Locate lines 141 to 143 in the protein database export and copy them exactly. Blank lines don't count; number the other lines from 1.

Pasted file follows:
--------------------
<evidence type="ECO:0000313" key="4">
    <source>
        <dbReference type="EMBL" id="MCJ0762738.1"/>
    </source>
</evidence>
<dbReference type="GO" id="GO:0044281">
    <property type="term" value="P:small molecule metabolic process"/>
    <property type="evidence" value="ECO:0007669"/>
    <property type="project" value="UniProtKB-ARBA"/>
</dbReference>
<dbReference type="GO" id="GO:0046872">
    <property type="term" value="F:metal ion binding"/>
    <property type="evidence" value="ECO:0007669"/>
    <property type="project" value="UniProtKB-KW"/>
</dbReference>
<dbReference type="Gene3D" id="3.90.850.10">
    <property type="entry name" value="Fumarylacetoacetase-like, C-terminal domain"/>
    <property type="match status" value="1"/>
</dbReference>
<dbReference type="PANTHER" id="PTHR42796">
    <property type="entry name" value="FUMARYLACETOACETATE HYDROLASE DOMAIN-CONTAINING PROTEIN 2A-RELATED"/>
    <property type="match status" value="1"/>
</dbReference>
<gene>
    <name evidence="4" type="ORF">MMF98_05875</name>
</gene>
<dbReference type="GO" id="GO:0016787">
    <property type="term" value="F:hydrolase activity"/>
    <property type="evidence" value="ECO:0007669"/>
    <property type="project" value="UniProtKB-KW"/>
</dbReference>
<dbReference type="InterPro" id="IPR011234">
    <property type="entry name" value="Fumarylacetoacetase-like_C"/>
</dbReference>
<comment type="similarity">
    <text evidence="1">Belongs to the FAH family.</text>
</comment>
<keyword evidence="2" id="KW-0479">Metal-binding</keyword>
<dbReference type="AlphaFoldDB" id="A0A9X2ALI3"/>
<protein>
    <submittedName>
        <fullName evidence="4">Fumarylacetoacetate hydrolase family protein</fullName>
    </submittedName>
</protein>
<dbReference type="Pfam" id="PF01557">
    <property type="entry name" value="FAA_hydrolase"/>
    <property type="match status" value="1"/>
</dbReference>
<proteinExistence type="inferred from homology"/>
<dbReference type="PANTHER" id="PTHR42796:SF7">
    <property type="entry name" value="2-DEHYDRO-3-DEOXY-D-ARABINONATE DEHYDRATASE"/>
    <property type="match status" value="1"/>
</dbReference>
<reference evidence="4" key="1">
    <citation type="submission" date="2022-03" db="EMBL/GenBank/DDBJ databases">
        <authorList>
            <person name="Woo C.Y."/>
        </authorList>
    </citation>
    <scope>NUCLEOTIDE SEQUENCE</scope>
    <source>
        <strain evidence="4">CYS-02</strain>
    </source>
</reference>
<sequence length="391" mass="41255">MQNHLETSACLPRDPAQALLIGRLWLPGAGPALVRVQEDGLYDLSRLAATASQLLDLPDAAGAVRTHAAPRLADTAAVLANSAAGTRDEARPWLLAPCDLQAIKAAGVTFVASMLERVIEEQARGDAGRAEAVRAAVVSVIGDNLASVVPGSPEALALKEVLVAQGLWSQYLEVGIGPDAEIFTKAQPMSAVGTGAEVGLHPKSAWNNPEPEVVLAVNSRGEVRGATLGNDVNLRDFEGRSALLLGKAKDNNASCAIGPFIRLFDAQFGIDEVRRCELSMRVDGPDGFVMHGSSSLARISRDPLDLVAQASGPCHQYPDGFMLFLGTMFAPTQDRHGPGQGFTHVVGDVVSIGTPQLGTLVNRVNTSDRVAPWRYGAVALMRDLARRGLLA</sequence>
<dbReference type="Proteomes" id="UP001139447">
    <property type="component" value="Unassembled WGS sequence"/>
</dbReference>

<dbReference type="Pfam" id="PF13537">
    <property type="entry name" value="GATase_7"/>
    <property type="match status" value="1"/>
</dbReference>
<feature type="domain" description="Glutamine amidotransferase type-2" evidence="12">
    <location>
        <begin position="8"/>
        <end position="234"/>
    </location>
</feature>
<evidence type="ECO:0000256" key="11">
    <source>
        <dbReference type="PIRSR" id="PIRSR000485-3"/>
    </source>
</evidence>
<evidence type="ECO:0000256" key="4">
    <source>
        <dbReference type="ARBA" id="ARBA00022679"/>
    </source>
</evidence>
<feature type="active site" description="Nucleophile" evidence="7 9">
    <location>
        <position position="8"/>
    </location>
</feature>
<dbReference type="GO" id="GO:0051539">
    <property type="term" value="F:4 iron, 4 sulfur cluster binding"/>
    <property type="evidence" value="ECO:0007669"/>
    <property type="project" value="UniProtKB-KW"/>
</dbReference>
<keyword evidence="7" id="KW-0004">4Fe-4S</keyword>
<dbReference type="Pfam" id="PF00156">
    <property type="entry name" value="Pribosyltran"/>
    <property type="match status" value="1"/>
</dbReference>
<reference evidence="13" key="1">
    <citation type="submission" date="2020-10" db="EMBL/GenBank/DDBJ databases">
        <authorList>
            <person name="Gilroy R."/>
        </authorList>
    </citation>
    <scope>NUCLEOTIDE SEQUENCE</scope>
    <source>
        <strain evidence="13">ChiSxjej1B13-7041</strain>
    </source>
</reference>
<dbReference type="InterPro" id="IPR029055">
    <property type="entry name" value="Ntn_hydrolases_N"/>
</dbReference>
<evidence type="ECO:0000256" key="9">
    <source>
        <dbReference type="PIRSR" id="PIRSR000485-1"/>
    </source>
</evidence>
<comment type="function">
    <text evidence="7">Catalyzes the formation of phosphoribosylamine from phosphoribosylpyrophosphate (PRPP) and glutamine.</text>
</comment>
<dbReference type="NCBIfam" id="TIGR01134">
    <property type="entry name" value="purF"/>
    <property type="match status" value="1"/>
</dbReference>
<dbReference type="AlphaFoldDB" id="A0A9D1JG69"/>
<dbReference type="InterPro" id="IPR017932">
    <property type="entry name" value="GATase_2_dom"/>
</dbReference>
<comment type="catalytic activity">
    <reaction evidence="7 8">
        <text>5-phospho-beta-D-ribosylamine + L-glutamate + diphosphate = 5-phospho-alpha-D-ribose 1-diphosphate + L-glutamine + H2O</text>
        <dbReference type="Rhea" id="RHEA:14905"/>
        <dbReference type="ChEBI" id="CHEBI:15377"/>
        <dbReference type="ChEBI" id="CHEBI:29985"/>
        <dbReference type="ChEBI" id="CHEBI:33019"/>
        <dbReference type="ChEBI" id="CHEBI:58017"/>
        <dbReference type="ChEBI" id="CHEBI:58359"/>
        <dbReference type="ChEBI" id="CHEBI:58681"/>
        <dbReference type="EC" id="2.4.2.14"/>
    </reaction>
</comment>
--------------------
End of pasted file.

        <dbReference type="ChEBI" id="CHEBI:58017"/>
        <dbReference type="ChEBI" id="CHEBI:58359"/>
        <dbReference type="ChEBI" id="CHEBI:58681"/>